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4,000 tonnes of old munitions explode in Russia
by Staff Writers
Moscow (AFP) Oct 09, 2012


Four thousand tonnes of old munitions blew up at a military site in central Russia on Tuesday, releasing a plume of white smoke into the sky and sending panicked locals fleeing for their lives.

The Donguz military range 30 kilometres (18 miles) south of the city of Orenburg in the Ural mountains region caught fire after the old munitions unexpectedly exploded, the emergency and defence ministries said.

A total of 4,000 tonnes of outdated munitions including 400 tonnes of aerial bombs and more than 1,300 tonnes of shells exploded, a spokeswoman for the chief military investigative directorate, Yevgeniya Maltseva, told AFP.

The defence ministry and the regional government said no military personnel or local residents had been injured.

Television footage showed a white mushroom cloud rising above the area.

"It was mostly residential areas close to the military range that sustained damage," the regional legislature said in a statement, adding that the force of the blasts also shattered windows of schools and kindergartens.

Witnesses from nearby villages described scenes of chaos.

"First there was a first explosion. We got scared. We ran out of the house at once. Then a second explosion followed, then a third one. It was terrible," one resident Yelena Churikova said in televised remarks.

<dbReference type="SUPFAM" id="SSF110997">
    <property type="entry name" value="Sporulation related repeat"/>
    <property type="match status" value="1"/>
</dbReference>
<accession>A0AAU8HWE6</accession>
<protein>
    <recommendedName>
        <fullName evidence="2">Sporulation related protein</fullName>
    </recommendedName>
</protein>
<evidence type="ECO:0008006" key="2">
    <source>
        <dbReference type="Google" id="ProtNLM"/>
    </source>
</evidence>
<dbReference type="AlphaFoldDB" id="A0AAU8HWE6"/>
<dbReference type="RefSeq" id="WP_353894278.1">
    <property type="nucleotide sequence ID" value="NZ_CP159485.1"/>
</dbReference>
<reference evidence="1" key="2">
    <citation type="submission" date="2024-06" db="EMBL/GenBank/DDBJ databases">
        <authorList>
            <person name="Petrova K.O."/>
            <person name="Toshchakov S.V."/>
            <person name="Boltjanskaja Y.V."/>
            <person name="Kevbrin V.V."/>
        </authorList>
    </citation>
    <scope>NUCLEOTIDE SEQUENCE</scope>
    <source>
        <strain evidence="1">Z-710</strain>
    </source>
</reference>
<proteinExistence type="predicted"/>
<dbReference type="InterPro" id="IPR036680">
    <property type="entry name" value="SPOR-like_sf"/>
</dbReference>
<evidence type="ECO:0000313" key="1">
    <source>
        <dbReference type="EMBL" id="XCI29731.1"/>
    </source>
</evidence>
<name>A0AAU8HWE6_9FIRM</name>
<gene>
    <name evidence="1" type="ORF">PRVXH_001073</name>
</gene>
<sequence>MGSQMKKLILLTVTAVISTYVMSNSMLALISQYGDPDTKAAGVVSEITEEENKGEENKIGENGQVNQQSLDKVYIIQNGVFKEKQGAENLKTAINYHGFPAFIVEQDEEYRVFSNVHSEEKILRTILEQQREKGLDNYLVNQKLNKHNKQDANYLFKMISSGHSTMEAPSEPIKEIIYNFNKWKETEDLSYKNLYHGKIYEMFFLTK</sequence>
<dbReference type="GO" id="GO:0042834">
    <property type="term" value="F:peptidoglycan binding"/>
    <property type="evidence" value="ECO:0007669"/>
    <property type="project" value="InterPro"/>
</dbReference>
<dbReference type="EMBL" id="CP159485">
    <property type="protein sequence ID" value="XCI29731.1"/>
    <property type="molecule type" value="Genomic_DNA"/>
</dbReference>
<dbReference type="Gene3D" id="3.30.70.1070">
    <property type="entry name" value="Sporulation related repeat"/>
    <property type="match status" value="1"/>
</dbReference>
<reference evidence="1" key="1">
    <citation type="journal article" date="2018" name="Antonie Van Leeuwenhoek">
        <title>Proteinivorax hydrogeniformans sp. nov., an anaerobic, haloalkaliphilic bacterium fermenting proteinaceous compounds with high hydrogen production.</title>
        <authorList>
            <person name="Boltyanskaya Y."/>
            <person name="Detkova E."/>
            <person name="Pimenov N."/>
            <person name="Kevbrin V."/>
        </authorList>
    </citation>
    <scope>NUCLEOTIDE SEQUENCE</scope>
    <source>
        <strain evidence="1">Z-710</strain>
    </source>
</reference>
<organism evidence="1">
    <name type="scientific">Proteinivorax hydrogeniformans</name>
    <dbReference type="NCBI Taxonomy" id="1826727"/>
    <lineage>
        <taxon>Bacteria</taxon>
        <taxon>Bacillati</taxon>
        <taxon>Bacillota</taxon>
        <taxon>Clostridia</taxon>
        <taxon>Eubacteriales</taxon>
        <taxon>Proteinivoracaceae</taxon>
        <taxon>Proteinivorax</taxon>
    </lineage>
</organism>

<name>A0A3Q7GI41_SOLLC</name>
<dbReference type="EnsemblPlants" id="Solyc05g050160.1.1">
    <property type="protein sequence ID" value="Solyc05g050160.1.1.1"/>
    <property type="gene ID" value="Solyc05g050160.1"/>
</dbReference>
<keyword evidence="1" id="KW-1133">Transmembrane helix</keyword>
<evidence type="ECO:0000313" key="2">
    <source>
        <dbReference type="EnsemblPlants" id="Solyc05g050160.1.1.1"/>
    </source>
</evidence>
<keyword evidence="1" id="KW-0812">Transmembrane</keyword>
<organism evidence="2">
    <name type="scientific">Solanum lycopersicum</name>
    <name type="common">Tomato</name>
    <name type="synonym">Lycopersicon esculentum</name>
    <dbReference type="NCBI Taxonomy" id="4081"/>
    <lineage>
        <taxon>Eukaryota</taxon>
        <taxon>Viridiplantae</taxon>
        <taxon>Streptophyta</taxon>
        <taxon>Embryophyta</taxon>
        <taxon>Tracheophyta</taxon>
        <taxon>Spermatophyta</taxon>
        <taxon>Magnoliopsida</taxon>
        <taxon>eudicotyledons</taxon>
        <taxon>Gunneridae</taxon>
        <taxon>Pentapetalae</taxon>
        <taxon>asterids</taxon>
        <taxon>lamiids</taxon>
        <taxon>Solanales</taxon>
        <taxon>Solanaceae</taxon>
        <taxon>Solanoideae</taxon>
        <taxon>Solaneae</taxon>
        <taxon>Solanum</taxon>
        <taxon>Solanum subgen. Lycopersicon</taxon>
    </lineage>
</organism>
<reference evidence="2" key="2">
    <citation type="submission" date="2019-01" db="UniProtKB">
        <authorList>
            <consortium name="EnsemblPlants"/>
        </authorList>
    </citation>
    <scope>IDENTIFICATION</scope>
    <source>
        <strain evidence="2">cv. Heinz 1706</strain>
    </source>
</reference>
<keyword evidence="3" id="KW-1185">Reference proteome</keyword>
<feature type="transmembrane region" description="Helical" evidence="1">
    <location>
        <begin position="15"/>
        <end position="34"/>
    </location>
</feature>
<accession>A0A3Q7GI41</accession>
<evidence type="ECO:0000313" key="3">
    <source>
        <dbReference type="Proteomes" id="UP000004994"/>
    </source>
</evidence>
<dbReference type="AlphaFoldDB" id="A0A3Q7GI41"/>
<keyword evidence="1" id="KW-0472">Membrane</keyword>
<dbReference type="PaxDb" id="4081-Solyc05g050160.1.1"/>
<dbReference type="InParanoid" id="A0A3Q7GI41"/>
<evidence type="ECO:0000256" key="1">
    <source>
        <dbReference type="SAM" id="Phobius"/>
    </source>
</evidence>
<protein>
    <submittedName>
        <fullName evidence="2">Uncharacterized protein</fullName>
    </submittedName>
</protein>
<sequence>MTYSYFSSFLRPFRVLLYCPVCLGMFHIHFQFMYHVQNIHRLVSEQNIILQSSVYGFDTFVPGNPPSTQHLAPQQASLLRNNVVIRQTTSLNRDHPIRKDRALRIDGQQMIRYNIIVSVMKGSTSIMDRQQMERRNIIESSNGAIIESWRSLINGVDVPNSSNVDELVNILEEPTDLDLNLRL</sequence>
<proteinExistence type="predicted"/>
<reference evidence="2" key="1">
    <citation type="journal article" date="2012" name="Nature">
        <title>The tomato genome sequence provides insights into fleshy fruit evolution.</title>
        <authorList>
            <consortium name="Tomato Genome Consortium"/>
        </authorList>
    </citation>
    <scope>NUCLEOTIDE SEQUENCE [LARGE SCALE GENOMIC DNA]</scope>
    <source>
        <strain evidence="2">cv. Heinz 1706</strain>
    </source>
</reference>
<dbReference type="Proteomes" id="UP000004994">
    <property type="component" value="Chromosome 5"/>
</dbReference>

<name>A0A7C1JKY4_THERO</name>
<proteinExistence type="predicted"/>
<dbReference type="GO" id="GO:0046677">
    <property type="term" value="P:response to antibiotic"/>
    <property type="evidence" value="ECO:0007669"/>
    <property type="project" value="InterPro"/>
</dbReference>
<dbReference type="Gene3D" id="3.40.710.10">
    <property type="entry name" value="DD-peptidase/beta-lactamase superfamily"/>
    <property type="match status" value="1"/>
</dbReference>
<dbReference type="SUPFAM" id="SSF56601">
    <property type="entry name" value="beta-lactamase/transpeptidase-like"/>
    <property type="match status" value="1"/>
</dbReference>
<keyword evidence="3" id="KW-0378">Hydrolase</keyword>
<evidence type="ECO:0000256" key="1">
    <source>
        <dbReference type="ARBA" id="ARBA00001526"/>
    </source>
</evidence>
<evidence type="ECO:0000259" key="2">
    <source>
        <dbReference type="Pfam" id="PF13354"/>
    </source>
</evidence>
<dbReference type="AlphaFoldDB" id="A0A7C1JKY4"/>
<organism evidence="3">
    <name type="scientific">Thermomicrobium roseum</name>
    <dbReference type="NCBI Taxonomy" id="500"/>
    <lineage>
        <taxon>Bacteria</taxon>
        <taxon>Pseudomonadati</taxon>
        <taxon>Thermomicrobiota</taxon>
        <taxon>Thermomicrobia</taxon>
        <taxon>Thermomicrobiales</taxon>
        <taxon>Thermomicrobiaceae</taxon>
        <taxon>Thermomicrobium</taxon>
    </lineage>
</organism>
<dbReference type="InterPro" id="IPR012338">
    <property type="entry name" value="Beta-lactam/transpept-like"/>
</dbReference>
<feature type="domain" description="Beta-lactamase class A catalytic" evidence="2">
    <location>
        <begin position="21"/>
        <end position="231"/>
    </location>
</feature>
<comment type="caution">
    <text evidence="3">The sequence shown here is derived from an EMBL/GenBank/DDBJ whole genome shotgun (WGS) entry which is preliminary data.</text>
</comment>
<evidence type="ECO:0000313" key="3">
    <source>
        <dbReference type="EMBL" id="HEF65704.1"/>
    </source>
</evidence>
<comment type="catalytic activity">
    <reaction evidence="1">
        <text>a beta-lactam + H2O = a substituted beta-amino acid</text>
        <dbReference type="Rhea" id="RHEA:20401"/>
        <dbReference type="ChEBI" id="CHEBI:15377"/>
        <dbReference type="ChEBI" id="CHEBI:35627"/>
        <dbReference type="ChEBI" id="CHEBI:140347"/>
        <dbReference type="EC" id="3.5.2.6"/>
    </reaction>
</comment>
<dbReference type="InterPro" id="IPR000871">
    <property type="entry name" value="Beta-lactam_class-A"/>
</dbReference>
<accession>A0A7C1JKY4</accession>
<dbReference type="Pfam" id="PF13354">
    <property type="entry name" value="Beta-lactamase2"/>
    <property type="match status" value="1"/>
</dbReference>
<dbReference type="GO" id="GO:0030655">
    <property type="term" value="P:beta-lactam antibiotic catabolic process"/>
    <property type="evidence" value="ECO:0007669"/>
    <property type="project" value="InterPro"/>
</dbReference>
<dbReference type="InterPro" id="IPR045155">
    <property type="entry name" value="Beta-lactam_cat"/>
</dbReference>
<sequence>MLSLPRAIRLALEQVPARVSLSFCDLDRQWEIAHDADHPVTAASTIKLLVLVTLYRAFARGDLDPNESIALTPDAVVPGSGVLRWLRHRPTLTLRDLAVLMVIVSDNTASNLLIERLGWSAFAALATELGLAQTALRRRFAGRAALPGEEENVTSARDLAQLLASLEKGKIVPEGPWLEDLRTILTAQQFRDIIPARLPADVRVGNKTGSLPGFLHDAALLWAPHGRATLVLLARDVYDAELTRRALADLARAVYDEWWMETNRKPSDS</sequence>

"Glass flew around. Everything started falling from the upper floors. A neighbouring house cracked in half. You can't imagine that sight. Everyone ran outside, everyone is yelling. No-one understands what is going on."

The Russian military has a huge stockpile of outdated munitions that are poorly maintained and frequently explode, causing casualties and deaths.

Last July, more than 20,000 people had to be evacuated and dozens were injured when a fire at a munitions depot in the Volga region of Udmurtia triggered a succession of explosions and sent a fireball blazing into the sky.

The regional government said officials were assessing the damage from the blasts in three villages close to the military range as well as in Orenburg.

A spokesman for the regional emergencies ministry, Vladislav Zubchenko, did not say how many people were evacuated from the affected area, which is home to several thousand people.

Officials were conducting aerial reconnaissance and several ambulances and psychologists had been dispatched to the area.

A defence ministry commission flew down to the military range to look into the accident, ministry spokesman Igor Konashenkov said in televised remarks.

The governor of the Orenburg region, Yury Berg, was forced to leave early from a meeting in the Kremlin chaired by President Vladimir Putin following reports of the blasts.

"Yury Alexandrovich, do you have to leave?" the state RIA Novosti news agency quoted Putin as asking Berg at the meeting.

"Yes, thank you," the governor responded before making his exit.

The regional legislature was planning to appeal to construction companies for help with clearing up the aftermath of the accident.

.


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